Despite Being Born in The US, Adopted Man Says He is In Danger of Being Deported to Mexico Again

The man's lawyer presented evidence to immigration officials that included his U.S. birth certificate, adoption papers, testament from his biological and adoptive family and more

José Ángel Torres Uraga and his wife Rosa Sotomayor speak to Telemundo 20.

A Spring Valley resident who was born in the U.S. was adopted as a baby by a family in Mexicali, and due to the change of his last name on his birth certificate, immigration officials could deport him at any moment.

José Ángel Torres Uraga grew up in the U.S. believing he was Mexican and years later, was deported.

“They began to deport me because I got into some trouble, but I fought the case and won,” Torres Uraga told Telemundo 20.

It was before his second deportation that the man’s adoptive mother took action.

“She told me he was born here, so she gave me the evidence and told me to find his mother and siblings. That he was born here and to go help him,” said Rosa Sotomayor, Torres Uraga’s wife.

Sotomayor said she knew she had to find her husband’s biological family to help with his immigration case.

“About 15 years ago, we found his brother’s birth certificate,” she said.

Following an intense search, they were one step closer to finding them.

“In June 2019, we realized that he not only has one brother, but also has five sisters,” Sotomayor said.

According to their lawyer, the United States Citizenship and Immigration Services (USCIS) gave them 30 days to prove Torres Uraga’s U.S. citizenship.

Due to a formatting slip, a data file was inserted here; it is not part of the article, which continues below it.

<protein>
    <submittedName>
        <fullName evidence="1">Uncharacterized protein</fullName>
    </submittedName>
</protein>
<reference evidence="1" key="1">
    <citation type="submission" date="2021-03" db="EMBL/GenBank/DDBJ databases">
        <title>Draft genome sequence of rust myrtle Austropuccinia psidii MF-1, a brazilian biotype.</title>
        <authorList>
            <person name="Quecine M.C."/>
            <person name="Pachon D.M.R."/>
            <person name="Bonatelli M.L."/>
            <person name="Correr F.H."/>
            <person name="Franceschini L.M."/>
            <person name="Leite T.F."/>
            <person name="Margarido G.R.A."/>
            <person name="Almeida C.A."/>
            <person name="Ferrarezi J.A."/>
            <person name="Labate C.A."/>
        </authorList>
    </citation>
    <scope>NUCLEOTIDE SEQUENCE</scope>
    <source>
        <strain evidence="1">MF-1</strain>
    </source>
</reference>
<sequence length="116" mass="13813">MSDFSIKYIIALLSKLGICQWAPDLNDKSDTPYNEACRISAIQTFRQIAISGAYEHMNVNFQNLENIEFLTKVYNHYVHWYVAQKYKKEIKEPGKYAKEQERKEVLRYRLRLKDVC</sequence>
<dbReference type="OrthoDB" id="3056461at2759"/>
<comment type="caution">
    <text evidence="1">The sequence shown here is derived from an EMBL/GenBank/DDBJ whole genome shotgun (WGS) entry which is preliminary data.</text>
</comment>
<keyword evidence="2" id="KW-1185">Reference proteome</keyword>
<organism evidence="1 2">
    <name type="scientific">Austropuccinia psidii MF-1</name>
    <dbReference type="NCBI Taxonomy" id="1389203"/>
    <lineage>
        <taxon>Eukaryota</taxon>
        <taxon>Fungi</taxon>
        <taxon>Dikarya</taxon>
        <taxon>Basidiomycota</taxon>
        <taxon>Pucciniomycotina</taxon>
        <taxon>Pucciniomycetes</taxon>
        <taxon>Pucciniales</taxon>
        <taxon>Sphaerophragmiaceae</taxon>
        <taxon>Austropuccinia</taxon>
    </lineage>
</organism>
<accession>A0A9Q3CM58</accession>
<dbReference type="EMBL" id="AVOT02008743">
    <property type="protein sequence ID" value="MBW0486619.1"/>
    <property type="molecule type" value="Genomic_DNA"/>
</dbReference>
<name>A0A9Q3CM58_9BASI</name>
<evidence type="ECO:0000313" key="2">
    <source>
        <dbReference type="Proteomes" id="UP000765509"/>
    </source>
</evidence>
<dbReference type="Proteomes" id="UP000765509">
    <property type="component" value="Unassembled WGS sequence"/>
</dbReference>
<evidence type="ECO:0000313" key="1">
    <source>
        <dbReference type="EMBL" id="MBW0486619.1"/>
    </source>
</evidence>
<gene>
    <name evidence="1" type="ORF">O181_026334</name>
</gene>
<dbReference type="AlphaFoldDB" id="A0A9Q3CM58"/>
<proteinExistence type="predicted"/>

“Both the U.S. and Mexico have said the same thing – that my client was born here in the United States,” said Esther Valdes, the couple’s immigration attorney.

Their lawyer presented DNA proof of the man’s six biological siblings, medical records that prove he was born in a U.S. hospital to two American parents, a Mexican birth certificate that indicates he was adopted, documents that show his original last name was changed and statements from his family, including a testament from his biological mother.

“By right and legitimacy on behalf of his biological mother, who was also a U.S. citizen as well as his biological father, he was adopted by a Mexican couple,” Valdes said. “The dispute is over his last name, which is customary in Hispanic culture. He has maternal and paternal last names of his biological and adoptive parents.”

After an intensive search that began about a year and a half ago, Torres Uraga finally got to know his biological siblings and due to a change in his last name, he may very well be separated from them yet again.

“When I saw him and looked at him, I felt that we were siblings without having the DNA results,” said Juanita Rodriguez, Torres Uraga’s biological sister.

This story was initially reported by Telemundo 20. To read the original story, click here.

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